Awards

Cathy Day wins Innovation in Teaching award

day_cathyCongratulations to PhD candidate Cathy Day for winning an Innovation in Teaching TA Award from the College of Letters and Science for her work making adaptations to Geog 339: Environmental Conservation.

Faculty have struggled with how best to teach the topic of climate change in this course. The topic (dauntingly big) combined with the large lecture format led to students feeling disempowered to engage this issue given the complexities of the science, policy, and politics. This past summer, Day proposed using a flipped classroom format for our climate change module for the class.

Day and Professor Matt Turner worked together to develop online interactive modules that replaced both reading and lecture material with lecture periods focused on group problem-solving exercises, small group discussions and debates tied to issues of:  the ethics of greenhouse gas accounting in international agreements; assessing alternative energy potential for the U.S.; mapping differential vulnerabilities to climate change around the world; projected climate change impact in Wisconsin; and a comparison of Germany and the U.S. in terms of national energy policy etc.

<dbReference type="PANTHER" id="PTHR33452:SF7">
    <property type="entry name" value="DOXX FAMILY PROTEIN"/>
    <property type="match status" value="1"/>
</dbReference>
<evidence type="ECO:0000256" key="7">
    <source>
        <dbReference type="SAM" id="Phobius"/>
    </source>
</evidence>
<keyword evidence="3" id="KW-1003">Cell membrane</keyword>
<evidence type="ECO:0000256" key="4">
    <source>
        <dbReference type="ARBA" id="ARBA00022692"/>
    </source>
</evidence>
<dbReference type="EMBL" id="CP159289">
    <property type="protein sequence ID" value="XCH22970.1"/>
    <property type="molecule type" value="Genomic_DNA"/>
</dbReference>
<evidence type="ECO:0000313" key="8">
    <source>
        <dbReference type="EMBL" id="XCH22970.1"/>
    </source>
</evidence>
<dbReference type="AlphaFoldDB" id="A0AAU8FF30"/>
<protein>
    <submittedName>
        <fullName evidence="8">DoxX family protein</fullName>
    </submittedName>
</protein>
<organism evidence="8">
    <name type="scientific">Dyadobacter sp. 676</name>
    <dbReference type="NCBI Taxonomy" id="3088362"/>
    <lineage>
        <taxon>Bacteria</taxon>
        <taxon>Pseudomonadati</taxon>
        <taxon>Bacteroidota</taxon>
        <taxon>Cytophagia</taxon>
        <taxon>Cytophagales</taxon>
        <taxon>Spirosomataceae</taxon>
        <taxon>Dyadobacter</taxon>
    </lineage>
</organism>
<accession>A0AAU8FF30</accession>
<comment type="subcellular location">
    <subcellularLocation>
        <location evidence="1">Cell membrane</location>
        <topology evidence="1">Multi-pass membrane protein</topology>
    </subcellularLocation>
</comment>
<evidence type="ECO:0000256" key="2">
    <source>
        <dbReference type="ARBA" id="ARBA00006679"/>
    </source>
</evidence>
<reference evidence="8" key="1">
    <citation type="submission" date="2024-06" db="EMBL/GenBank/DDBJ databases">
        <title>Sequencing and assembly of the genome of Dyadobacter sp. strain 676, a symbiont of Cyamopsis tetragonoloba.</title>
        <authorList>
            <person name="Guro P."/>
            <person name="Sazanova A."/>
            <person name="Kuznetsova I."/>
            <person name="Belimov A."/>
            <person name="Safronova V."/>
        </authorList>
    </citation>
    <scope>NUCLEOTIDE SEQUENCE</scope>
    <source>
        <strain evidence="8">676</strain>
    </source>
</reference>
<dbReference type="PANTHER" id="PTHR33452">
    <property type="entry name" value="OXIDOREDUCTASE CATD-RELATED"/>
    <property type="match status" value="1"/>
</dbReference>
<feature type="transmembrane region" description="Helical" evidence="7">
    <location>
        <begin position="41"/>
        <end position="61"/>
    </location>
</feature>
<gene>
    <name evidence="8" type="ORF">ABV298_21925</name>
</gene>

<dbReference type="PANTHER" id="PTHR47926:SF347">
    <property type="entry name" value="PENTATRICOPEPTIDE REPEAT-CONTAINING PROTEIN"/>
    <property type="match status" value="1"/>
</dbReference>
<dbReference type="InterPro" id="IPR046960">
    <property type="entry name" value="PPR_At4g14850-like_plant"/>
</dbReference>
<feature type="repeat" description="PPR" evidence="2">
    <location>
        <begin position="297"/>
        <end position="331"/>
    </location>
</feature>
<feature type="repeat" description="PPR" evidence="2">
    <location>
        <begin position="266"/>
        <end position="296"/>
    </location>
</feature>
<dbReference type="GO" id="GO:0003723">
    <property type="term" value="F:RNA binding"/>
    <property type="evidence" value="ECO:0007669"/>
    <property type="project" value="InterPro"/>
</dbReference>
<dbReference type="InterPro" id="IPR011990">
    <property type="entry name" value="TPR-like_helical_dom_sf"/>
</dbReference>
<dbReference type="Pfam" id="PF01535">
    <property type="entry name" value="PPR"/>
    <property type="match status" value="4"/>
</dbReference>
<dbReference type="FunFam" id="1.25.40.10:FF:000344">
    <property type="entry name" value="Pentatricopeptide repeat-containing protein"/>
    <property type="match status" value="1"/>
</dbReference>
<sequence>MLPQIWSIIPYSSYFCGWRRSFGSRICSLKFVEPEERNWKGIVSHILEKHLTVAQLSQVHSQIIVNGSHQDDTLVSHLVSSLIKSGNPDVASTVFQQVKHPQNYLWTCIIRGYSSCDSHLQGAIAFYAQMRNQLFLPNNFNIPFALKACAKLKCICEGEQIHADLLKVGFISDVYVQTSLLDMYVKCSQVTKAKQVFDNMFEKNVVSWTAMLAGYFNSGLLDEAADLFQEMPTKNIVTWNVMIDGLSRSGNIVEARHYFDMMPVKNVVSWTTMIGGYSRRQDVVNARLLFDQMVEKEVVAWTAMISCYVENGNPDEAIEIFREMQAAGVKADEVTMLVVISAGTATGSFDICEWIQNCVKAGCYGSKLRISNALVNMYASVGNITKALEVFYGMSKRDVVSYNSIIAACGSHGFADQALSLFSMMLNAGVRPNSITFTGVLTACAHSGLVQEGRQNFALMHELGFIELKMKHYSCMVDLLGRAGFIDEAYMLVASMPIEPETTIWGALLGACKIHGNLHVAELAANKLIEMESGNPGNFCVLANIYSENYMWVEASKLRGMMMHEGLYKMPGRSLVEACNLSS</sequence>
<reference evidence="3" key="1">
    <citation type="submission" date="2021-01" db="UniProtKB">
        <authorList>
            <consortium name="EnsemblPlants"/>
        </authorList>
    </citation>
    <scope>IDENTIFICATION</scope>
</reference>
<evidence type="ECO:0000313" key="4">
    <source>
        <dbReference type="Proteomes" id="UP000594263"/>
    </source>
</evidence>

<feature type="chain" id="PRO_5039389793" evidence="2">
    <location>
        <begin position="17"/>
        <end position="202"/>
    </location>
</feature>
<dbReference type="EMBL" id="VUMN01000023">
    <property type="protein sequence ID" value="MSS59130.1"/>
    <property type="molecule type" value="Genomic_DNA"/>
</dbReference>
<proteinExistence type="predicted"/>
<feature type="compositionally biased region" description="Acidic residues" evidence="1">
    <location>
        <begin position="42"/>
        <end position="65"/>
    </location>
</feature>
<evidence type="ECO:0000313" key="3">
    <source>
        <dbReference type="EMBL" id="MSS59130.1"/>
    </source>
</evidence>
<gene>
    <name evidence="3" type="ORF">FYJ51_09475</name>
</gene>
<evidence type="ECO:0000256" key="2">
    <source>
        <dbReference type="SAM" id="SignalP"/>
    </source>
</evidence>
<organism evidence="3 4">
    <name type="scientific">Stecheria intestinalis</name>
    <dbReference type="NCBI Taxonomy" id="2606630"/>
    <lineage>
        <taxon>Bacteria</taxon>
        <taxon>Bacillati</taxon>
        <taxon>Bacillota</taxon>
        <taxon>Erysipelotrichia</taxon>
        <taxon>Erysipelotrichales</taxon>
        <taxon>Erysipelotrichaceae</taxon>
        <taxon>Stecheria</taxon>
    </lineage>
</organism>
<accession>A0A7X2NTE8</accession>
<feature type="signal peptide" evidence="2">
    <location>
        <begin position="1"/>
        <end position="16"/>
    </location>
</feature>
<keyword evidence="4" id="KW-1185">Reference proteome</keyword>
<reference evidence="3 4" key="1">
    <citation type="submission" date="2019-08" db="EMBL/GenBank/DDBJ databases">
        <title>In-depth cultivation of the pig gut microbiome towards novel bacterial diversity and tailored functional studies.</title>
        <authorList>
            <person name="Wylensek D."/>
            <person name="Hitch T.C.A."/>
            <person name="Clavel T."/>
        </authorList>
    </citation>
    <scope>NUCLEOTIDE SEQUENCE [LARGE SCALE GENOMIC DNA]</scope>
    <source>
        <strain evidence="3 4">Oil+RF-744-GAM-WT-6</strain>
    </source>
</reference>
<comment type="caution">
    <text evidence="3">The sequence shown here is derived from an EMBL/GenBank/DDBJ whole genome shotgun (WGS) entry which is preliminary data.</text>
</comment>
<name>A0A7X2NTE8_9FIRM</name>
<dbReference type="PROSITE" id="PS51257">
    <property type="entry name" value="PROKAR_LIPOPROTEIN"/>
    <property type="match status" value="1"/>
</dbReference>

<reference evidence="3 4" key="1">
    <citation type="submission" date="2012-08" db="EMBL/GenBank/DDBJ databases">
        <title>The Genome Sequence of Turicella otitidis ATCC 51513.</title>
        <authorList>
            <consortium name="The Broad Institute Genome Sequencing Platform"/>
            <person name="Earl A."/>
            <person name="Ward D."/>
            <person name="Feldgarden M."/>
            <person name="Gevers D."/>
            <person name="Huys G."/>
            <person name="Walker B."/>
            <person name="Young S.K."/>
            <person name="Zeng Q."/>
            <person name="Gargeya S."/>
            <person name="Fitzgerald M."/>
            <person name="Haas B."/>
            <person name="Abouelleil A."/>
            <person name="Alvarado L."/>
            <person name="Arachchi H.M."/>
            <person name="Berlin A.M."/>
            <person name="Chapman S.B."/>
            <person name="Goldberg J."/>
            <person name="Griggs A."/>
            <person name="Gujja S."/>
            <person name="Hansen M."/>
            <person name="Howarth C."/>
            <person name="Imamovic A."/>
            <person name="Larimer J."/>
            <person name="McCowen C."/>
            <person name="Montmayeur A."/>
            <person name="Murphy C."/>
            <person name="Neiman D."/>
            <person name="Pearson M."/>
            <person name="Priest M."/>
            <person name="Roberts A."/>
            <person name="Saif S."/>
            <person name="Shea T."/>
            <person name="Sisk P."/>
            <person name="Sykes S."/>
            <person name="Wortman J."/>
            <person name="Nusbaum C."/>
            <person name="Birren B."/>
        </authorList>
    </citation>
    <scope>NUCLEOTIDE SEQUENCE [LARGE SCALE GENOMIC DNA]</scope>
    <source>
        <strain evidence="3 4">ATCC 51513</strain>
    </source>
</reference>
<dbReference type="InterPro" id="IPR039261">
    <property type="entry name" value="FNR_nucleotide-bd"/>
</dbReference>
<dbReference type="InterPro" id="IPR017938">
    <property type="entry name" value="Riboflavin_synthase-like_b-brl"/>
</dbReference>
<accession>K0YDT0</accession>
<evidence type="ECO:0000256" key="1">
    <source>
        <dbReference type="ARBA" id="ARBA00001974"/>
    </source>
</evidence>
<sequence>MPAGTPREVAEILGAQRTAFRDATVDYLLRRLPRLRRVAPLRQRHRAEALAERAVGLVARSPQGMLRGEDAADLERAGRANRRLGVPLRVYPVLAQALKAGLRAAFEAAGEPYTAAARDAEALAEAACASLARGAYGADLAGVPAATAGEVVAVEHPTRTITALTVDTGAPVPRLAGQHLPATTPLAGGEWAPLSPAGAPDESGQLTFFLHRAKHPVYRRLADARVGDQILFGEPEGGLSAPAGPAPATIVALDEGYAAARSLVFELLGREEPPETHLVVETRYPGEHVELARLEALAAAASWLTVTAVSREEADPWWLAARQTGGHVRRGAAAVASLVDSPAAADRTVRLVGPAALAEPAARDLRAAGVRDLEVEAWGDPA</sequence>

Meanwhile in discussion sections, students created climate mitigation and adaptation plans for one of three different cities – Milwaukee, Phnom Penh (Cambodia) and Niamey (Niger). The students worked in small groups on a particular subset of problems, and the groups came together to create a larger mitigation and adaptation plan. Representatives from each discussion section then came together to defend their plans in front of the entire group. Students voted on the best plan for each city.

“The change in the course is intended to create a way for students to constructively engage with environmental problems. Rather than merely critiquing the problems with prior solutions, the students are actively involved in seeking new solutions,” explained Day.

Innovations begun last summer by Day are continuing this semester with continued adjustments and learning-outcome assessment. As Turner states: “Day’s commitment to engaged, active learning by students and her expertise in climate change adaptation/mitigation have, through the development of this innovative climate change module, greatly improved the course. I have learned much from working with her on this project”

The Innovation in Teaching TA Award recognizes up to 5 teaching assistants a year who bring extraordinary creativity to their work and have developed or adapted teaching methods or techniques in new and innovative ways.

 

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